Greece's Refugee Crisis: Situational Analysis

Updated: Nov 1

In 2015, Greece made headlines around the world when approximately one million mostly Syrian refugees landed on the Aegean islands seeking safety. Everyday, tens of thousands of refugees would arrive in small unsafe boats, and people would transit through the islands and onwards to the mainland of Europe. The situation seemingly stabilized as numbers decreased owing to a political deal made between Turkey and the European Union. However, numbers were still unsustainable, and many people languished for years in overcrowded camps, sometimes as high as ten times their capacity. In Lesvos, by 2019, there were 24,000 refugees crammed into a space meant for 10% of that number. After a change in government the same year, massive transfers started taking place from the Aegean islands to the Greek mainland. As a result, three years later, there are now tens of thousands of asylum seekers and refugees dispersed throughout the mainland.

In 2022, many of these people have no recognized rights: no ability to work, no ability to generate income, and are unable to feed themselves, find shelter, or access social services. As a result, even the most vulnerable and terminally ill people are often sleeping on the streets, foregoing medical care, and surviving off one meal a day. The EU response has been to create closed camp structures, which, as their name suggests, are prison-like spaces surrounded by concrete and barbed wire, with monitored entrances and exits. Food has been regularly criticized as being inedible, and even social and medical services in these camps have admitted they’re not able to meet the needs of the refugees. Moreover, these camps are only an option for as long as someone's asylum case is pending: once someone has received refugee status, or their claim for asylum has been rejected, they no longer qualify for accommodation or food within these structures.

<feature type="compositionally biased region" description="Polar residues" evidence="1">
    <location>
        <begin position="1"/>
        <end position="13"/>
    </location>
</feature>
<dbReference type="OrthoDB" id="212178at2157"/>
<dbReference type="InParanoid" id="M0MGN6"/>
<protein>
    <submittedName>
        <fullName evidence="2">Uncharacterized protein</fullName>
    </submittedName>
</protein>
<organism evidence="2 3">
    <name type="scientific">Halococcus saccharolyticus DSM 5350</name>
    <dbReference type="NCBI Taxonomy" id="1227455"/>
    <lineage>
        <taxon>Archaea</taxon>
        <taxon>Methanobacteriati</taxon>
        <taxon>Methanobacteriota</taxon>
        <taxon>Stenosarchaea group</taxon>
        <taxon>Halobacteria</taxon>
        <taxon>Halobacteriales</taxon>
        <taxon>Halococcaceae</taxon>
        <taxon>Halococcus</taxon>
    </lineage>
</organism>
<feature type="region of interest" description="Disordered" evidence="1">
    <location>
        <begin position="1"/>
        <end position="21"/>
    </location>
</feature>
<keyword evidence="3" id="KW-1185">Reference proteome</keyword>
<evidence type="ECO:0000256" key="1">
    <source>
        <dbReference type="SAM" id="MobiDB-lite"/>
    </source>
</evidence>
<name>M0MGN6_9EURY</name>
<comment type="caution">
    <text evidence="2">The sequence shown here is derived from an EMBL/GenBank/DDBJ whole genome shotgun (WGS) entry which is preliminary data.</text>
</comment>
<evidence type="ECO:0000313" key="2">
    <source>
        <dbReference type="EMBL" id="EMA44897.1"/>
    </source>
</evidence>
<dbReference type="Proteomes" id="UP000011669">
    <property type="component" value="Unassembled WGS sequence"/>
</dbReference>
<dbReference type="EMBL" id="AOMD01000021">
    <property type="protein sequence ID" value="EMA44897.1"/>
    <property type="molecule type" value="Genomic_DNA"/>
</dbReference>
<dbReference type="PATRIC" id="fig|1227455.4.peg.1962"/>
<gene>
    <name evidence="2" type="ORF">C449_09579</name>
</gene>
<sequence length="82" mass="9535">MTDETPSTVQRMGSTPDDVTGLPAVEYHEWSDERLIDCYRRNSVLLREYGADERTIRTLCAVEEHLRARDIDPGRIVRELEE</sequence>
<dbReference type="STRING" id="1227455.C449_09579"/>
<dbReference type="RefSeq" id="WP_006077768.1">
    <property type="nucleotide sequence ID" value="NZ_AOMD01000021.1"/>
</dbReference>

Daily, we hear of people who, despite doing everything in their power, find themselves without shelter, food, or access to healthcare. Medications are stopped and doctors visits become impossible due to a lack of health insurance.

Despite being out of the spotlight, Greece is still facing a humanitarian refugee crisis, with no signs of stopping. We look forward to updating you on the developments in real time!

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